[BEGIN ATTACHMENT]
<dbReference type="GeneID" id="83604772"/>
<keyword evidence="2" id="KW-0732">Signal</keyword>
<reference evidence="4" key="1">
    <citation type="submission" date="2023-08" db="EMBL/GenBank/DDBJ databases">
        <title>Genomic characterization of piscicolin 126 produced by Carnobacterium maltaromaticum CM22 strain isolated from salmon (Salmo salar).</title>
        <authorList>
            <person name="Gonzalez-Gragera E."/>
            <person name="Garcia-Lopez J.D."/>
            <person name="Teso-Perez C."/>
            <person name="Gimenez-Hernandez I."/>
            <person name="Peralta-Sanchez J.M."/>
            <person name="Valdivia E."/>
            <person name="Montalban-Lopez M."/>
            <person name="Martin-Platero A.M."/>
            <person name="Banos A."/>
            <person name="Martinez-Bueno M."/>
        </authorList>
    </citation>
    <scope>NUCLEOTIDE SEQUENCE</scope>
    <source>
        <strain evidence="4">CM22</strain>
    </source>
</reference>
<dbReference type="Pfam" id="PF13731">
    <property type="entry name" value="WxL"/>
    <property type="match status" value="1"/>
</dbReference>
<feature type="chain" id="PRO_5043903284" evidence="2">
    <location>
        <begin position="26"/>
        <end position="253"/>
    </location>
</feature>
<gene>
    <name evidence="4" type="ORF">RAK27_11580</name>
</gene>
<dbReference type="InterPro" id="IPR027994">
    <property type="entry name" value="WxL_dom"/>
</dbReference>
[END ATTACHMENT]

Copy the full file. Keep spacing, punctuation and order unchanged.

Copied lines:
<dbReference type="GeneID" id="83604772"/>
<keyword evidence="2" id="KW-0732">Signal</keyword>
<reference evidence="4" key="1">
    <citation type="submission" date="2023-08" db="EMBL/GenBank/DDBJ databases">
        <title>Genomic characterization of piscicolin 126 produced by Carnobacterium maltaromaticum CM22 strain isolated from salmon (Salmo salar).</title>
        <authorList>
            <person name="Gonzalez-Gragera E."/>
            <person name="Garcia-Lopez J.D."/>
            <person name="Teso-Perez C."/>
            <person name="Gimenez-Hernandez I."/>
            <person name="Peralta-Sanchez J.M."/>
            <person name="Valdivia E."/>
            <person name="Montalban-Lopez M."/>
            <person name="Martin-Platero A.M."/>
            <person name="Banos A."/>
            <person name="Martinez-Bueno M."/>
        </authorList>
    </citation>
    <scope>NUCLEOTIDE SEQUENCE</scope>
    <source>
        <strain evidence="4">CM22</strain>
    </source>
</reference>
<dbReference type="Pfam" id="PF13731">
    <property type="entry name" value="WxL"/>
    <property type="match status" value="1"/>
</dbReference>
<feature type="chain" id="PRO_5043903284" evidence="2">
    <location>
        <begin position="26"/>
        <end position="253"/>
    </location>
</feature>
<gene>
    <name evidence="4" type="ORF">RAK27_11580</name>
</gene>
<dbReference type="InterPro" id="IPR027994">
    <property type="entry name" value="WxL_dom"/>
</dbReference>